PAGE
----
Global offshore wind power capacity is set to rise at least 15-told to about 350 GW by 2040, says a new report by the Paris-based International Energy Agency.

In what some media speculate as a change in IEA's previous skepticism about renewable energy's place in the global power mix, IEA Executive Director Fatih Birol says in the report that offshore wind's "potential is near limitless," adding that "improved technology and steep cost reductions are putting more and more of that potential within our reach.”

The energy group says total global capital spending is predicted to reach $840 billion by 2030, and will need to rise to $1.2 trillion to meet climate change and sustainability targets.

Europe will continue to be market leader with China in second place, while the U.S. is forecast to follow by installing nearly 40 GW at a cost of $100 billion.

Norway offshore wind developer Equinor, formerly its national oil company Statoil, propelled the market in recently awarding contracts worth $360 million for the first-ever floating wind turbines to serve offshore oil and gas production platforms.

When operational in 2022, the $544-million Hywind Tampen development will supply around 35% of power demand of five North Sea platforms.

The 11 turbines, each 8 MW, will be located 140 km offshore Norway in waters 260-300 deep and will reduce platform emissions by 200,000 tonnes a year, according to Equinor.

Kværner A.S. will build the substructure and install turbines to be supplied by Siemens Gamesa Renewable Energy A.S. Each turbine will be supported by a single floating cylindrical spar buoy, which will be anchored to the seabed.

The ballasted steel cylinders have a 85-90 m design draft and 12,000-tonne displacement.

Equinor and Siemens Gamesa have pioneered floating wind farms since 2009 in offshore Norway and Scotland.

Also, France-based floating platform developer Ideol has just joined with Belgian renewables energy producer Elicio N.V. to bid next year in Crown Estates Scotland’s ScotWind offshore lease auction.

Political Support

Based on IEA's assessment of country energy strategy, offshore wind power’s contribution to global supply will rise from 0.3% now to 3% by 2040. After growing by nearly 30% a year in 2010-2018, the world market now includes about 150 new offshore projects in active development.

“Government policies will continue to play a critical role in the future of offshore wind and the overall pace of clean energy transitions around the world,” the report says.

With strong political support, particularly in the UK, European Union nations installed nearly 20 GW of offshore wind farms by the end of last year, with plans to increase capacity four times by 2030.

In China, the government has overseen installation of 1.6 GW of capacity, more than any other country.

In the US, state-level targets “have set the course for rapid growth over the next decade,” according to IEA, although moves this summer by the Trump Administration to require the country's leading project to reassess environmental impacts has upended its intended construction start by year-end.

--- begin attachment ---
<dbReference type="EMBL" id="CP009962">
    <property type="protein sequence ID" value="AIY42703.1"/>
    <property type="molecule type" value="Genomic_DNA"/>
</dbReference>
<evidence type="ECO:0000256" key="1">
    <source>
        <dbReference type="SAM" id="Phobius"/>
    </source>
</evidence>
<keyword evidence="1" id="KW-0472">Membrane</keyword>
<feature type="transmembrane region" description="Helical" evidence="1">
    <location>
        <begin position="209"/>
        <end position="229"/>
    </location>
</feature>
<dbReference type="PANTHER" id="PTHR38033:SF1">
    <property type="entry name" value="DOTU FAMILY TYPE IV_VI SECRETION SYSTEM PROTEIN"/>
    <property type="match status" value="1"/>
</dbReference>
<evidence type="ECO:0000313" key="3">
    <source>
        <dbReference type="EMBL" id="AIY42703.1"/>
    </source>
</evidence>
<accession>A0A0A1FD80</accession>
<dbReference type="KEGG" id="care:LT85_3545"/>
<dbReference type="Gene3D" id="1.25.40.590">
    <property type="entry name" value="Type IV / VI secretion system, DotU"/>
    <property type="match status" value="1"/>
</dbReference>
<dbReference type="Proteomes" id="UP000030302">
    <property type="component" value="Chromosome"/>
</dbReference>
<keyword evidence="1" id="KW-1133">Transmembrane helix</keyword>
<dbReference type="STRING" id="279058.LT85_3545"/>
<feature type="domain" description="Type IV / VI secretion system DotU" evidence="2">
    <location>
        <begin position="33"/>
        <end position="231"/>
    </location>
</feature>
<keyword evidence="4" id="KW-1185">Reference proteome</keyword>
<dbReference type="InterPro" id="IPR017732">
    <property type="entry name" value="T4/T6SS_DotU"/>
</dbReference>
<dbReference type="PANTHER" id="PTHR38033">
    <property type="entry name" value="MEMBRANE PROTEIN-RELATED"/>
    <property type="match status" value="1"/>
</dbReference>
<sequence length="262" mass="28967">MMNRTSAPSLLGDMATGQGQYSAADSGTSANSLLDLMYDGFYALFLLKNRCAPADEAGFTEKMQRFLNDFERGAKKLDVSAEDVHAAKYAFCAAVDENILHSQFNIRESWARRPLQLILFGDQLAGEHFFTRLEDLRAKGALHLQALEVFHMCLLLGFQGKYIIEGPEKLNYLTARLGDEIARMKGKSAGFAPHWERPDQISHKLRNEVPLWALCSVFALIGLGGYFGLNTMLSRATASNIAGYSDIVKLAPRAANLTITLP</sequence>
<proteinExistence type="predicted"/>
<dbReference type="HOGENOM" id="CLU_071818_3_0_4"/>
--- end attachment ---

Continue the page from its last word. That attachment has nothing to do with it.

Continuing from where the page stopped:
It is not clear how soon next year the Vineyard Wind project in Massachusetts will gain needed permits.

Meanwhlie, other Asian nations, particularly India, Korea and Taiwan, have “ambitious targets” while Japan and Canada are among countries “laying the groundwork for future offshore wind development," says IEA.

The developing market is drawing more firms into its global supply chain.

Australian engineer-contractor Worley will pursue offshore wind design with its purchase earlier this month of 3sun Group, a leading UK-based firm in the sector, for about $38 million.

Worley, recently renamed from WorleyParsons after completion of its purchase of the chemicals and industrial group from Jacobs, says 3sun Group has about 25% of the UK offshore wind turbine installation, maintenance & inspection services market and about 15% of the European market.

3Sun Group had been owned by private equity firm BGF since 2014. Details of a new title and role scope for the engineer's founder and CEO Graham Hacon were not announced.

Worley was also awarded earlier this year an offlshore wind design contract in the U.S. by leading developer Orsted for two substations to be built for its Revolution Wind offshore project, to be located 15 km off the southern coast of Rhode Island.

The Australian parent says offshore wind energy provided higher yields than onshore due to stronger and more consistent winds.

Speed Bump?

But Denmark-based Orsted noted in an Oct. 29 public filing of its quarterly results that it has cut power production forecasts across its global projects due to new wind speed analysis only now available through improved modeling technology. It shows wind slowdown with turbine interaction and from interference from other wind farms.

Sector experts say speed barrier issues are long-known and foresee turbine-capacity improvements and other technology advances and better power output modeling as expected mitigators for the concerns.

"As ‘mature’ as the wind sector seems, we are constantly pushing the envelope with technology and the environmental conditions in which they are deployed,” Danish researcher Katherine Dykes told sector online publication Recharge.

Orsted reported income from operating wind farms up 35% in the quarter but also projected staffing cuts between 2020 and 2022,

Orsted stock fell 8% on the news and likely investors' skittishness over potential longer payback, but observers believe their reaction is short term.